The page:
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Kuhn and Cougars escape 'Jungle' to take county title God-luck charm: The top scorer for No. 2 Chesapeake's soccer team is a little superstitious about his favorite T-shirt.


It was moments before the Anne Arundel County boys soccer championship game Tuesday night and Rich Kuhn was being Rich Kuhn during warm-ups with his Chesapeake teammates.

He was wearing a black T-shirt that said "Welcome to the Jungle," dancing in front of the goal, doing all kind of tricks with the ball and simply having fun before another confrontation with Severna Park.

The T-shirt made him appear to be a little out of step with the other players, but Kuhn doesn't march to the beat of a different drummer. He is just superstitious and a bit adventuresome on and off the field.

The T-shirt is a good-luck charm that Kuhn has worn on every game day during his two years on the Cougars' varsity. He has helped them post a 27-3-1 record that includes a 3-1-1 mark against vaunted Severna Park.

Chesapeake is 13-0 and has risen to the No. 2 ranking in the metro area. The Cougars won the county title Tuesday night with a 3-2 double-overtime victory over Severna Park at Arundel High.

Kuhn, a junior midfielder, has 12 goals and four assists to lead the team and is the career goal-scoring leader (20) at Chesapeake.

So the T-shirt stays.

And why does it say "Welcome to the Jungle?"

"Our home field was named the jungle a long time ago," said Kuhn. "Because our fans are kind of wild. I keep on wearing the shirt for good luck. I'm superstitious."

When told that his coach, Earl Eckhardt, referred to the shirt as "funky," Kuhn laughed a little and was unfazed.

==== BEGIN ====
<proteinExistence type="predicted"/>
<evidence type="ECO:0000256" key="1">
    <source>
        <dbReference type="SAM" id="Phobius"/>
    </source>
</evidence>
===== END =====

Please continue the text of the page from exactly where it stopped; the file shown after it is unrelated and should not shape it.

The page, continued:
When Eckhardt was asked what makes Kuhn tick as a soccer player, he said: "It's hard to describe him. He has an uncanny knack for getting to the ball, has a great sense of the field and a good understanding of the game."

Early in the season, it was thought that Kuhn was scoring many of his goals because the opposition was stacking its defenses to shut down senior forward Ryan Frommelt, last year's leading scorer with 11 goals and six assists.

Eckhardt said that reasoning was a little unfair to Kuhn.

"He's made goals for himself," said Eckhardt. "He was outstanding against Broadneck, scoring two goals, and has shown himself to be an outstanding soccer talent."

That ability just may earn Kuhn an all-expenses-paid skiing trip to Colorado this winter, courtesy of his brother Dan, who played soccer for Chesapeake and graduated from Elon (N.C.) College.

"If I get 20 points, he'll give me the skiing trip," said Kuhn whose 12 goals and four assists give him 16 points entering the playoffs.

"I like to ski and take chances on and off the field. I'll do things others won't do like practice a lot. Nothing wild, just things that might help me, like trying to run on my toes more to improve my quickness.

"I don't think I'm fast. I think I get the job done with a lot of hustle and a lot of heart."

Being 6-foot-2 also doesn't hurt when it comes to going up for head balls.

"I like getting up and heading the ball," said the slender, 140-pounder who credits his knowledge of the game to backyard sessions with father Rich and brothers Dan and Dave, who both played before him at Chesapeake.

"We had a lot of workouts in the yard and they showed me a lot," said Kuhn.

Even though he has already climbed to the top of the Chesapeake career goal-scoring ladder, Kuhn feels his best game is still to come.

"The most emotional was beating Severna Park for the county title this year," he said. "But I don't think I've played my best game yet. I'd love to be good enough to play soccer in college at either Indiana or Kentucky some day."

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